Kidney disease caused by the autoimmune disease lupus may be twice as lethal in children as kidney disease caused by other disorders, according to research led by Johns Hopkins Children's Center investigators.
The immune system is a complex and powerful weapon that provides protection against bacteria and viruses that, if left unchecked, would wreak havoc throughout the human body.
Geneticists have identified a link between the number of copies of a specific gene an individual has and their susceptibility to autoimmune diseases like lupus.
Investigators at the University of Alabama at Birmingham (UAB) have identified the previously unknown role of a chemical 'messenger' leading to autoimmune disorders like rheumatoid arthritis and lupus.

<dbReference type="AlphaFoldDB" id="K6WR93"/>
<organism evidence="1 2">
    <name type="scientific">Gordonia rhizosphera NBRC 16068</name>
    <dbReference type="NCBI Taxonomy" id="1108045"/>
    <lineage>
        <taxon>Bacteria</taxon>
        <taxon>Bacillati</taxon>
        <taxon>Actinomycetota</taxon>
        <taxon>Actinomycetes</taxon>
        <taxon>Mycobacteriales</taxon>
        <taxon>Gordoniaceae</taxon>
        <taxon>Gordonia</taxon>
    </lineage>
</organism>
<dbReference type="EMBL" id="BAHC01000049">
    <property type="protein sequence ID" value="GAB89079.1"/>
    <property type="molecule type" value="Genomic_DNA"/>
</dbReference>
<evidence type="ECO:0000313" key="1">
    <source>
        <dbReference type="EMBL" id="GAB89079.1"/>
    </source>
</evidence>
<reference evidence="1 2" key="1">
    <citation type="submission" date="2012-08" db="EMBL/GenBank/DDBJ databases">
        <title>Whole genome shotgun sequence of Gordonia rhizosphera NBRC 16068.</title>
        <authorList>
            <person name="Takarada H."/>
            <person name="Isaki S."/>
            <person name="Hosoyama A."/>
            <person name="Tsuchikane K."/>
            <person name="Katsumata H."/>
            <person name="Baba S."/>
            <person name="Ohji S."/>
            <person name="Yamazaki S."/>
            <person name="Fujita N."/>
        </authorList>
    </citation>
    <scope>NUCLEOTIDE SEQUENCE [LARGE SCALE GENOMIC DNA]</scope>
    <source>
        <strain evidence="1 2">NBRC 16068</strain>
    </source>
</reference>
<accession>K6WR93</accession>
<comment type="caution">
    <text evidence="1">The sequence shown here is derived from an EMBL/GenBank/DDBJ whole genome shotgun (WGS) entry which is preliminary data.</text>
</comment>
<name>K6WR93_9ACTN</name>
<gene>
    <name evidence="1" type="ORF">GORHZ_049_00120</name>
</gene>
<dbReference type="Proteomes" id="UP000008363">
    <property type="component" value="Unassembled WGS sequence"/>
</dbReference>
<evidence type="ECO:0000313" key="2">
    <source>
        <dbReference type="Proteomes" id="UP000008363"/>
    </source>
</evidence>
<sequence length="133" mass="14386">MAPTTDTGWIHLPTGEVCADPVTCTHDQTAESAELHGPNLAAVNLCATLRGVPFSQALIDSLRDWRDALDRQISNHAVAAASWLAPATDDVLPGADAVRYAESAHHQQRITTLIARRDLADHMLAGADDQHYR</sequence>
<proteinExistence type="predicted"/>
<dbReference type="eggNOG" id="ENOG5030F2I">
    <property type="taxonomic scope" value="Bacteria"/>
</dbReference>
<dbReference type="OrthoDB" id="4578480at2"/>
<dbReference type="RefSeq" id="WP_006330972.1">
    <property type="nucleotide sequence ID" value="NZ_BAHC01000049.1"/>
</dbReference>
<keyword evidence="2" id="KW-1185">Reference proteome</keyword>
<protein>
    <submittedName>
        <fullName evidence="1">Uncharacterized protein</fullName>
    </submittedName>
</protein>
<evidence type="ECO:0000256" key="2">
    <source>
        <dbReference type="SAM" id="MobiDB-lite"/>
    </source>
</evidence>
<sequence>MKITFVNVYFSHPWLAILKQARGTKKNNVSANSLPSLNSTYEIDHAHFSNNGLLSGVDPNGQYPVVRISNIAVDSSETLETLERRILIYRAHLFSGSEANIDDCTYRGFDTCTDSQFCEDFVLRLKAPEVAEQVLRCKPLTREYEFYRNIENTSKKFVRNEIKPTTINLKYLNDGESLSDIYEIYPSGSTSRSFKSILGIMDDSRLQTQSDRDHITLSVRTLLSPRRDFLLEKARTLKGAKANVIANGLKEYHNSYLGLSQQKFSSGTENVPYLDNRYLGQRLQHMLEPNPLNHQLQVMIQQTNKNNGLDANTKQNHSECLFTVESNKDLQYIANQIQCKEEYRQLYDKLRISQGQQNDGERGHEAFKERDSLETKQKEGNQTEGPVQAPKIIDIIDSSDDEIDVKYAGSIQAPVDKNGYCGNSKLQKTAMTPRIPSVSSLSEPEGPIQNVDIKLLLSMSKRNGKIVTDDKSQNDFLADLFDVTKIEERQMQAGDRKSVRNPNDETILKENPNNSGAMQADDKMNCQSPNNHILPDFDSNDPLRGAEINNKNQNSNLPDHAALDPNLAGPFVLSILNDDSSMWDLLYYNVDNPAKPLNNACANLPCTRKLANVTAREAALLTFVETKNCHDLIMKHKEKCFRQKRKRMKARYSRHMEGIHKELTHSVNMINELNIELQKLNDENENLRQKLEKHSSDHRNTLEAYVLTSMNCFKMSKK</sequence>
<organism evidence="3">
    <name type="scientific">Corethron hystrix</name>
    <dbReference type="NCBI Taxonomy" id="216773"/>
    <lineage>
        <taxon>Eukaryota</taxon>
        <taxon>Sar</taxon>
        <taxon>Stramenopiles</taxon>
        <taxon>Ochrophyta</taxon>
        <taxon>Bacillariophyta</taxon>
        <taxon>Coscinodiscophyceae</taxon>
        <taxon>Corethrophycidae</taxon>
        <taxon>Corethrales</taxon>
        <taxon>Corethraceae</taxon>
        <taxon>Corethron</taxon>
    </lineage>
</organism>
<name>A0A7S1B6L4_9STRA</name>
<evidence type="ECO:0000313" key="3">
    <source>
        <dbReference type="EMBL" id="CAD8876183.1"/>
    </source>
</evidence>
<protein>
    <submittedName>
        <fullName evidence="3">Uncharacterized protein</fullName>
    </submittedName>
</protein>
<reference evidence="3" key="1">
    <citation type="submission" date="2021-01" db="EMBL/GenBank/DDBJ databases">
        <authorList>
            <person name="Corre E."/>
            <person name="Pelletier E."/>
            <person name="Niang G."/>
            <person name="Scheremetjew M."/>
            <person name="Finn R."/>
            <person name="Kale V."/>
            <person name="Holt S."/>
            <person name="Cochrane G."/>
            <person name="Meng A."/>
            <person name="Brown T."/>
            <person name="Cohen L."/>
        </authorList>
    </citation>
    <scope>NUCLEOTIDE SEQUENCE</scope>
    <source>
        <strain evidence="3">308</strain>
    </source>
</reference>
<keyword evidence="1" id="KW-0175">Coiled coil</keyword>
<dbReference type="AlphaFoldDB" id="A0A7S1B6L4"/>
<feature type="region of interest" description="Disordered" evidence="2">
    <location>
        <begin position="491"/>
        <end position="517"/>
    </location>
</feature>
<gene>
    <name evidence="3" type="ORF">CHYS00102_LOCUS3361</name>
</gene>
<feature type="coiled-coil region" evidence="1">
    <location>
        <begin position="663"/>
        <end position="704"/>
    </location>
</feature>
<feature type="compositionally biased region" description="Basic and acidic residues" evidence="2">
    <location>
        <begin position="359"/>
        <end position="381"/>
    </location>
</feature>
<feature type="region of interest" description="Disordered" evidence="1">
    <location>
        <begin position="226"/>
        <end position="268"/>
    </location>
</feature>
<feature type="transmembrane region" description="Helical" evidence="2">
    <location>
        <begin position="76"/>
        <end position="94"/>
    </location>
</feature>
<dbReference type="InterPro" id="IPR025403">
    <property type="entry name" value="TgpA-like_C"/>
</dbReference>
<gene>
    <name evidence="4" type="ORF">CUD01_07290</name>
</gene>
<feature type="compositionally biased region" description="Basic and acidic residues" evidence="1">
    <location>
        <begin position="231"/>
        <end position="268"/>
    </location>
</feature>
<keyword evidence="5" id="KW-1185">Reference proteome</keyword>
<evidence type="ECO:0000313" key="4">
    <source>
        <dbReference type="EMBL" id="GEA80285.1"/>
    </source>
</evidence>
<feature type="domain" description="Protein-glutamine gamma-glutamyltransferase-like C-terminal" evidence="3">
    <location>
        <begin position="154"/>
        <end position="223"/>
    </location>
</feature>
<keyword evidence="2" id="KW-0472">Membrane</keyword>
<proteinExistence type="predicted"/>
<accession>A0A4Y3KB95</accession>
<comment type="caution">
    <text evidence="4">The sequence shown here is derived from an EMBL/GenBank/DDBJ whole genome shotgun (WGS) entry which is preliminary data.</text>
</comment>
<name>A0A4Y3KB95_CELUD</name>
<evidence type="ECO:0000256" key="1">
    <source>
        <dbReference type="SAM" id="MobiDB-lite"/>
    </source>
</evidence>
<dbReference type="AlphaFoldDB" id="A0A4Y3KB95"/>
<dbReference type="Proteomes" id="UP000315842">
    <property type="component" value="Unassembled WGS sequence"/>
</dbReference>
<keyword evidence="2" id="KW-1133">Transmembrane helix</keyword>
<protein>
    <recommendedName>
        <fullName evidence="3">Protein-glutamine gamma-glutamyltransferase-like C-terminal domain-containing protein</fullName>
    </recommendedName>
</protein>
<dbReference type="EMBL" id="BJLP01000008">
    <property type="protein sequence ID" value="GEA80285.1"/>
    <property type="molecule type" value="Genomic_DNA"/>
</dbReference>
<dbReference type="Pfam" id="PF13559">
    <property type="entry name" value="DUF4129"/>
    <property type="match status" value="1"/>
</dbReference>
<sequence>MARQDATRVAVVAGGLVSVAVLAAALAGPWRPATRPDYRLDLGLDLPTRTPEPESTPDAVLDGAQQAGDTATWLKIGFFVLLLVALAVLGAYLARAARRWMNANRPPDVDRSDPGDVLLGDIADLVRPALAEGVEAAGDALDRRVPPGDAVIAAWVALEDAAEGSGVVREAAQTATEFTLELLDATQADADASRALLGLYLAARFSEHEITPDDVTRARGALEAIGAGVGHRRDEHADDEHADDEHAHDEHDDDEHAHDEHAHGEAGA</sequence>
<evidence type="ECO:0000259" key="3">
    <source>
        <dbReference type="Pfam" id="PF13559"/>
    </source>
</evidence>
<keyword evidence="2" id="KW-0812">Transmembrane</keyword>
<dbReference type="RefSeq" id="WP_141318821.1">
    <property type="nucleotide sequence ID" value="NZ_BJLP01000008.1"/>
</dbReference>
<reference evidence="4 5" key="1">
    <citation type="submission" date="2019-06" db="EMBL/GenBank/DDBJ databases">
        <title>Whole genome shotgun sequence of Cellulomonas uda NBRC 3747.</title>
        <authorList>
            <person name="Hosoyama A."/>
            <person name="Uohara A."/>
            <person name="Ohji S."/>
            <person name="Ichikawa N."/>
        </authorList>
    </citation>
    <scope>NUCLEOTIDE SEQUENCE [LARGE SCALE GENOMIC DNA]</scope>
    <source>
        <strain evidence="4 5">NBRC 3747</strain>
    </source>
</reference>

Researchers from the National Institute of Arthritis and Musculoskeletal and Skin Diseases (NIAMS), a part of the National Institutes of Health (NIH), have identified a promising new target for autoimmune disease treatment - a cell-surface receptor called DR3.
Deficiency in vitamin D has been widely regarded as contributing to autoimmune disease, but a review appearing in Autoimmunity Reviews explains that low levels of vitamin D in patients with autoimmune disease may be a result rather than a cause of disease and that supplementing with vitamin D may actually exacerbate autoimmune disease.
Results from two studies published in Nature show that eating a salty diet may trigger the development of autoimmunity.
A human peptide that acts as a natural antibiotic against invading microbes can also bind to the body's own DNA and trigger an immune response in the absence of an infection, a research team led by scientists at The University of Texas M. D. Anderson Cancer Center reports in an early online publication in Nature.